It is like a playback of that old, odd and ugly song. Nothing changed. The same crude style used some awkward 33 years past are being tactlessly contemplated.
Clearly, our leaders are working in reverse. They are pretenders, deceivers. They have learnt nothing since 1984 when that cruel strategy was first put to use. It did not help matters then, it won’t now.
Flashback: It was like yesterday. In 1984, you hardly could find essential commodities, aka “essencos”, in the stalls or markets. These “essencos” are mainly provisions (milk, beverages, etc.) and, of course, rice. They were as essential and scarce as foreign currencies, particularly dollars.
Soldiers were sent after traders to force down prices of these commodities, which were never their making. The Federal Government closed its eyes to market forces. It opted for bullying tactics to whip traders into line.
It was a gory display of raw power. Occasionally, soldiers would bring these commodities, especially bags of rice in trucks. It was a common sight to see people queuing all day in the scorching sun. They were there to purchase the “essencos.” You could see frustration on their faces.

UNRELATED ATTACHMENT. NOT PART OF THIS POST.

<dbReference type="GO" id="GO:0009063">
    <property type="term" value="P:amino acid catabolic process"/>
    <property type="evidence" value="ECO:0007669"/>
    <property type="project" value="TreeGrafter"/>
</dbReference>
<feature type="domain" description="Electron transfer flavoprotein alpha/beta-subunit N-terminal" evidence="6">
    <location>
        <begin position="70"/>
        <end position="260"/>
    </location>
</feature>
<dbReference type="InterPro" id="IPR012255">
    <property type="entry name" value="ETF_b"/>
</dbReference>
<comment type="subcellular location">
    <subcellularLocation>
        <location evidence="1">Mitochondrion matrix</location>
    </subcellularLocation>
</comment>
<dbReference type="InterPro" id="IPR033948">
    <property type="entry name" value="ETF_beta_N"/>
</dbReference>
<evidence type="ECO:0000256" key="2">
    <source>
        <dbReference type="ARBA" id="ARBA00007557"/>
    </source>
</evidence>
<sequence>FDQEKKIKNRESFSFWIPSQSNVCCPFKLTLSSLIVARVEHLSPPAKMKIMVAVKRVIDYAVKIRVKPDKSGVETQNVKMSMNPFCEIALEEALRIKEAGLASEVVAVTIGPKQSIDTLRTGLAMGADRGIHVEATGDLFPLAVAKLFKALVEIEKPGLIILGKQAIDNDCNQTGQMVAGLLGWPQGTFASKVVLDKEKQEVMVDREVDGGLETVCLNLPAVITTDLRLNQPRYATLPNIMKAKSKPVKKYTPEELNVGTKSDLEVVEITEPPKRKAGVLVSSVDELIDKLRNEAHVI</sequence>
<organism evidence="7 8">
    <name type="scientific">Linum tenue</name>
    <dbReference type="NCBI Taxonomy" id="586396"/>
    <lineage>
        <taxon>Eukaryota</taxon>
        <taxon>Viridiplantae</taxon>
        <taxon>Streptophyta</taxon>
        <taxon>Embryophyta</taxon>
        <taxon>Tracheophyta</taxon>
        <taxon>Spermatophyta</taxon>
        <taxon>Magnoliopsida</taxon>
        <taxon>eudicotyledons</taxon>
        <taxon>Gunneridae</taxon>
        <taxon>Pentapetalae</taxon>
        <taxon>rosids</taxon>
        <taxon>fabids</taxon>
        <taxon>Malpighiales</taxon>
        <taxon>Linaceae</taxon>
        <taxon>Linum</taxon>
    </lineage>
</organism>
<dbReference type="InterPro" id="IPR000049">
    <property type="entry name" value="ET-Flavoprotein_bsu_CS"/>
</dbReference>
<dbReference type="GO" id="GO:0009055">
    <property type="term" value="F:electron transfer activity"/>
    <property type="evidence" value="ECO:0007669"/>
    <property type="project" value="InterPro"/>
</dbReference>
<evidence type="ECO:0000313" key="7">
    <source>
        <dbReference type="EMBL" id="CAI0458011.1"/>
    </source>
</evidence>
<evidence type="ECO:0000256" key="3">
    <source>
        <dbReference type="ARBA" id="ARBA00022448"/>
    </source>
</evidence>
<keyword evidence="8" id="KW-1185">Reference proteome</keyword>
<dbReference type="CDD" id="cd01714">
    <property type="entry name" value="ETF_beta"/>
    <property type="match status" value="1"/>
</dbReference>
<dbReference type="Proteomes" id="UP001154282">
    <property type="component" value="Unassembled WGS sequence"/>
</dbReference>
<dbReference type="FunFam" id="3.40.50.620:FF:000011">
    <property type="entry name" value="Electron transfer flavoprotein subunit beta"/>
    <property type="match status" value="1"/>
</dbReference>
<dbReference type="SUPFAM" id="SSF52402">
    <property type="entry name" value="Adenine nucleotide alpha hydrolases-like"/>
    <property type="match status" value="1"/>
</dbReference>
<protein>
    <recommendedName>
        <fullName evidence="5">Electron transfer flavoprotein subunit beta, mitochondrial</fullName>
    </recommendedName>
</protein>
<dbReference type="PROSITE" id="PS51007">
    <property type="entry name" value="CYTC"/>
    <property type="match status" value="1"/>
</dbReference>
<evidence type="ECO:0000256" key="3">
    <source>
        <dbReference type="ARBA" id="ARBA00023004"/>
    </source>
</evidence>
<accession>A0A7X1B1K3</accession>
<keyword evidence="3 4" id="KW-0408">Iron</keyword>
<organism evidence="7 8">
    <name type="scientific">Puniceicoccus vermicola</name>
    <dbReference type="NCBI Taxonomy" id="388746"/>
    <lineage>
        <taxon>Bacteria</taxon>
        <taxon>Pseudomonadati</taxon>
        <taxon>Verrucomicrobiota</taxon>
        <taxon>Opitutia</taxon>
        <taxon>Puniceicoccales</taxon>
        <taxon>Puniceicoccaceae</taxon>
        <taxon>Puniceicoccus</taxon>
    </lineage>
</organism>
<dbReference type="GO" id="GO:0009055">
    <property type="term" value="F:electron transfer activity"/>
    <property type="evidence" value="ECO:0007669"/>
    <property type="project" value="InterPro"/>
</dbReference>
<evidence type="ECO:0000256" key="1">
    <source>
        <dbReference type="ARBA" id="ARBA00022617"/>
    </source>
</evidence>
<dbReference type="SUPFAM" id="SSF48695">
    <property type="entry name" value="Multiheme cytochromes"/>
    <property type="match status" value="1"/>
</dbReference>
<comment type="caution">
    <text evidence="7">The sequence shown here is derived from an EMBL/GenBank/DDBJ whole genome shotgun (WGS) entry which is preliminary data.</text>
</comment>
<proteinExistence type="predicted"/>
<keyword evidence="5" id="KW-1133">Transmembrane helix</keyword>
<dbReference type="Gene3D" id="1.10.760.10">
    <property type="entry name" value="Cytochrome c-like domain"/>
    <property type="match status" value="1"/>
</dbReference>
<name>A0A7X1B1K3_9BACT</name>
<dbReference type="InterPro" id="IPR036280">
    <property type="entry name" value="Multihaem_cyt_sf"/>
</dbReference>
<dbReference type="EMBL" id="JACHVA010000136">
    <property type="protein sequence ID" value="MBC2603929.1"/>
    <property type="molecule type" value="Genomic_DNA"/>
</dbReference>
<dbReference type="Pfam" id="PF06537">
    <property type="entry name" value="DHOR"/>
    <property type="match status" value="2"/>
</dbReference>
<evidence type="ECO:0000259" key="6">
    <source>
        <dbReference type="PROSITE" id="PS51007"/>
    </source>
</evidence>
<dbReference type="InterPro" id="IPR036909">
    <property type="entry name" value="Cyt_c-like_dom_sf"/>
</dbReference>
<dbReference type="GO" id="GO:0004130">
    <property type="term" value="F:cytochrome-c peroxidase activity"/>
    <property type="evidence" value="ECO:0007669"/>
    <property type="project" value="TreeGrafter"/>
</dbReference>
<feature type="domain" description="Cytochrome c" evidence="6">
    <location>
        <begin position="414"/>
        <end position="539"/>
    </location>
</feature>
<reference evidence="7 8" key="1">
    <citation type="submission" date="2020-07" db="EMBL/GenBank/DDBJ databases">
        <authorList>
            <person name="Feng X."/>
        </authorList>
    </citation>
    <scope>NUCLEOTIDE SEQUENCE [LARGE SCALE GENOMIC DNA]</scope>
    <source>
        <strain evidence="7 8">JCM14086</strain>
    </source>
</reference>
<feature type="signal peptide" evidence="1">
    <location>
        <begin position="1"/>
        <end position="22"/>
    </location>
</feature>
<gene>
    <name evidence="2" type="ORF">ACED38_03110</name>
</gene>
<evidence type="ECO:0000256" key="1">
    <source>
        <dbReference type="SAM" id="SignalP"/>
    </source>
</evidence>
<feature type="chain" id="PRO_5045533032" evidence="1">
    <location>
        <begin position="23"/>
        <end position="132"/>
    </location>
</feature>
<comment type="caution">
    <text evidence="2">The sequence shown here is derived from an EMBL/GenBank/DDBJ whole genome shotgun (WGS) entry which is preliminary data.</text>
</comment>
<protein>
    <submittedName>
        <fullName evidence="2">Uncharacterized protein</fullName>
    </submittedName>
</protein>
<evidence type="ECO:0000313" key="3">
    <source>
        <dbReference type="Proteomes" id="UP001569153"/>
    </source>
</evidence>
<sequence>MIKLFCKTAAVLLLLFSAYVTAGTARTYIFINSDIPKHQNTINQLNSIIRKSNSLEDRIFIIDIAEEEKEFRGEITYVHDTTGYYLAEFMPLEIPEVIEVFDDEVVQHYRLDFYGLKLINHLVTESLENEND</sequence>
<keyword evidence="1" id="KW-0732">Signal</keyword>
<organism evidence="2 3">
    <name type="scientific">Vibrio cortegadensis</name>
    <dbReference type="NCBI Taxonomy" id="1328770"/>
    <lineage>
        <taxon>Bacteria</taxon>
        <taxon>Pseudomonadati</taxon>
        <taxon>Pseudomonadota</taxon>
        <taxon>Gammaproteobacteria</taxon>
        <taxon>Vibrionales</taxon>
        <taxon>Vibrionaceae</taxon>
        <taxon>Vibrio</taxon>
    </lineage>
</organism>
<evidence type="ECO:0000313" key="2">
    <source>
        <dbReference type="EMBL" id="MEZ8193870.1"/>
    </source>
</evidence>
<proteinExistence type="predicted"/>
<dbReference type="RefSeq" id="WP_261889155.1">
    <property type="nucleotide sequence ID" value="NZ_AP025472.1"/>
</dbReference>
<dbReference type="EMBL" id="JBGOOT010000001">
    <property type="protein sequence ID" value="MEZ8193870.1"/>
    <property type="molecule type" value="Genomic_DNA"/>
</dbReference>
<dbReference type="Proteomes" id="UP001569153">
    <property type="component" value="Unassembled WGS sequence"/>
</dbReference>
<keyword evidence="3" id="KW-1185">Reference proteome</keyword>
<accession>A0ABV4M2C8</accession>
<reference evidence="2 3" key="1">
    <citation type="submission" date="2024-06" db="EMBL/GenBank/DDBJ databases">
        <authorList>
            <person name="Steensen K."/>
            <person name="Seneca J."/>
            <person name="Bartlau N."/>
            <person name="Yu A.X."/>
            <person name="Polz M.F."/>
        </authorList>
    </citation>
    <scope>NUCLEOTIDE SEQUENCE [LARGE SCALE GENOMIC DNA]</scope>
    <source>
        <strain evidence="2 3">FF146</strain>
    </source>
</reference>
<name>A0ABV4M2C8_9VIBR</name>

Man hours were wasted waiting to buy some few tins of milk, packets of sugar and quantity of rice. Of course, you dared not go shopping. You were compelled to procure within a limit, even if you had all the money.
For the traders and dealers of these “essencos,” hoarding was the best option. In fear and terror, they locked up their shops. The daring ones would open in the dead of the night to sell to equally daring buyers. They had no viable choice.
Then, the soldiers went a step further. Fully armed, they would break into these stalls and flung them open. It was like a bazaar in giveaway prices. The market forces of demand and supply were thrown into dustbin.
It was the forces of gun and whip that determined the prices. The prices were virtually at the discretion of the soldiers turned traders. They called the strategy War Against Indiscipline (WAI). Incidentally, General Muhammadu Buhari headed that military junta. It called itself an offshoot of Murtala/Obasanjo regime; whatever that was supposed to mean.